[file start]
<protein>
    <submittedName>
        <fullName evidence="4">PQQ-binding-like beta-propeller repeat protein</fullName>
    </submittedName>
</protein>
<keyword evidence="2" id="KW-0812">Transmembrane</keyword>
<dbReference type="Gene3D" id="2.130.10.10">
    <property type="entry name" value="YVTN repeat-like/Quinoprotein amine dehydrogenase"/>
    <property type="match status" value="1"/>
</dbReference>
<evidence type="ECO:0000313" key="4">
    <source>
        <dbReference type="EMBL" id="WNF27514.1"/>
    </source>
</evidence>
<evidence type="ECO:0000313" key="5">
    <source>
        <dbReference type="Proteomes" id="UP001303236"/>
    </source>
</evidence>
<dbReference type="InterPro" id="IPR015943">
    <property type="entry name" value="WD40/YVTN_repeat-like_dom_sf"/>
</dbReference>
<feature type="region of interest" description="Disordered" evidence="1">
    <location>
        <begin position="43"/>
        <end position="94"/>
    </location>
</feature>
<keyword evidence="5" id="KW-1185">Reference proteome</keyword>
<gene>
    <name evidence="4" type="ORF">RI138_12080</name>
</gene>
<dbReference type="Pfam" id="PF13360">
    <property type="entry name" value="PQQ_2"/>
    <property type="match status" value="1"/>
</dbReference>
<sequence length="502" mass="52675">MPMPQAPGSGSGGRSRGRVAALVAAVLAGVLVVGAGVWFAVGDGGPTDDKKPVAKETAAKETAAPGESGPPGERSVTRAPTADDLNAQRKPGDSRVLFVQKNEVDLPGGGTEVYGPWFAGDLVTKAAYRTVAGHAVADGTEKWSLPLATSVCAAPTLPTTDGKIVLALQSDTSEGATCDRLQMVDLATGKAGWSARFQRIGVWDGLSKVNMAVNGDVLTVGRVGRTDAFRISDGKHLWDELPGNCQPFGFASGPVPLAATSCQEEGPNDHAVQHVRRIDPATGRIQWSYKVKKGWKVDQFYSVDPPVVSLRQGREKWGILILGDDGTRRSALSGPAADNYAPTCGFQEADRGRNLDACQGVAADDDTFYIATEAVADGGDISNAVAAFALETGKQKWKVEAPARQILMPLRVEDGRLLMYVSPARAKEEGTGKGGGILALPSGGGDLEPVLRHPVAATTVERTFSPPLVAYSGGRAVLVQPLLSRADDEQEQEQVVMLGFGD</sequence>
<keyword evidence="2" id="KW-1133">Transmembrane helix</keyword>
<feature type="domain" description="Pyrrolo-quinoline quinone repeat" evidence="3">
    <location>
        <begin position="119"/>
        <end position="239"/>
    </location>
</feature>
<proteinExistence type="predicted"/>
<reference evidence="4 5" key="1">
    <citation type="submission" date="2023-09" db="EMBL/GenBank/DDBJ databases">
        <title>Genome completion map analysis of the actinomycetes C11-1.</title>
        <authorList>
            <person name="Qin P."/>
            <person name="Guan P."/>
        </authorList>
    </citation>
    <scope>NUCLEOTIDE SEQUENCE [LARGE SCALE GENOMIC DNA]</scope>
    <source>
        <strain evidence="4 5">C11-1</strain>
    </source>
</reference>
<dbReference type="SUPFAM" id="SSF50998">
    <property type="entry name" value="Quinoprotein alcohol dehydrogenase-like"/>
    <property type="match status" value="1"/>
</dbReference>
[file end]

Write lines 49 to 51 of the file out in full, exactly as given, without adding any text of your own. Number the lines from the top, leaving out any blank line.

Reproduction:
        <title>Genome completion map analysis of the actinomycetes C11-1.</title>
        <authorList>
            <person name="Qin P."/>